Bookmark   March 22, 2009 at 4:15PM
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I know you folks probably think I'm nuts anyway, but you're not going to believe what I just did.

I'm really disgusted with the progress of my toms, peppers, and (fried) eggplants under this supersonic HID system that's 800 watts. It's heavy, bulky, hot, and a real pain to adjust. Plus, it just annoys the heck out of me that the "distance under lights" advice is so non-specific: "Hold your hand under the light at the point where it feels warm and place the tops of the plants there." WHAT???

So... I unplugged the HID, and found two 48" shop-lights and cool bulbs. Already had a shelving system, so pretty easy to set up. Moved the surviving babies under the tubes, and re-sowed another batch of toms and eggplants. Placed the lights about 2 inches over the tops.

I know this HID system can grow man-eating orchids, but it's "too many things" for a few seedlings. Maybe I'll sell it and buy...


    Bookmark   March 24, 2009 at 1:57PM
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token28001(zone7b NC)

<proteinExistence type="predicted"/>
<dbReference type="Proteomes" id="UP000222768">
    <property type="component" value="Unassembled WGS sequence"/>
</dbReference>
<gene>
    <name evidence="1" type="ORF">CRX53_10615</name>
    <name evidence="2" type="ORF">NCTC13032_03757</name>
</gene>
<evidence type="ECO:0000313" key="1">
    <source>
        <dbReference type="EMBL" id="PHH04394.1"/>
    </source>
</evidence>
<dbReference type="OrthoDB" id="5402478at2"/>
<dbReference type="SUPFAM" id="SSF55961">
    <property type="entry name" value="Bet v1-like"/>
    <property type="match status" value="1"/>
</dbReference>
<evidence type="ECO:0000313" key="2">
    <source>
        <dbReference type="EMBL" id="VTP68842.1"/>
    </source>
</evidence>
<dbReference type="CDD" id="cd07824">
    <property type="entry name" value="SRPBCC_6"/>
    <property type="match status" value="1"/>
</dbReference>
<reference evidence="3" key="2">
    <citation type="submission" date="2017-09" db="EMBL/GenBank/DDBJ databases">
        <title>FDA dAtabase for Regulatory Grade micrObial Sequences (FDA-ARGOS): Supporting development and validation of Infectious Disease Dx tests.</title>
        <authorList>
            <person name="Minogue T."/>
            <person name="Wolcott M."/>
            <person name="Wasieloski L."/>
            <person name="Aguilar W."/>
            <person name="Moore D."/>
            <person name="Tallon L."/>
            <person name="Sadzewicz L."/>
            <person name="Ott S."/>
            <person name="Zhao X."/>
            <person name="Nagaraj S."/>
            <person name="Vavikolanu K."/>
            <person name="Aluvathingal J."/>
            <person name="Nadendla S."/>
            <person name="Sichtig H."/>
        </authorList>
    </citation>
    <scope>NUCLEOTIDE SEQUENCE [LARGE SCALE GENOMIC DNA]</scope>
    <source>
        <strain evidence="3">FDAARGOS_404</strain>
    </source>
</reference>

For seed starting, shop lights are just fine. I moved some wintersown petunias in under the lights when I transplanted them into my containers for the window boxes. I just don't have room in the hoophouse so they'll stay there until the threat of frost is gone. They do fine. I've overwintered pineapple sage, blue spires salvia, and brugmansias. I even had a gardenia growing under there until I suicided it with too much water.

    Bookmark   March 24, 2009 at 7:06PM
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token28001(zone7b NC)

The lights were turned off yesterday. I had moved everything outside a few days ago and was lazy on unplugging everything. The only green left inside is in the cloner. One shop light runs 24/7 over that. I should probably put it on a 12/12 cycle now that there aren't any seedlings indoors. They're all either in the hoophouse or on the plant rack outside the garage door.

The tomatoes in the hoophouse.

    Bookmark   April 2, 2009 at 7:57AM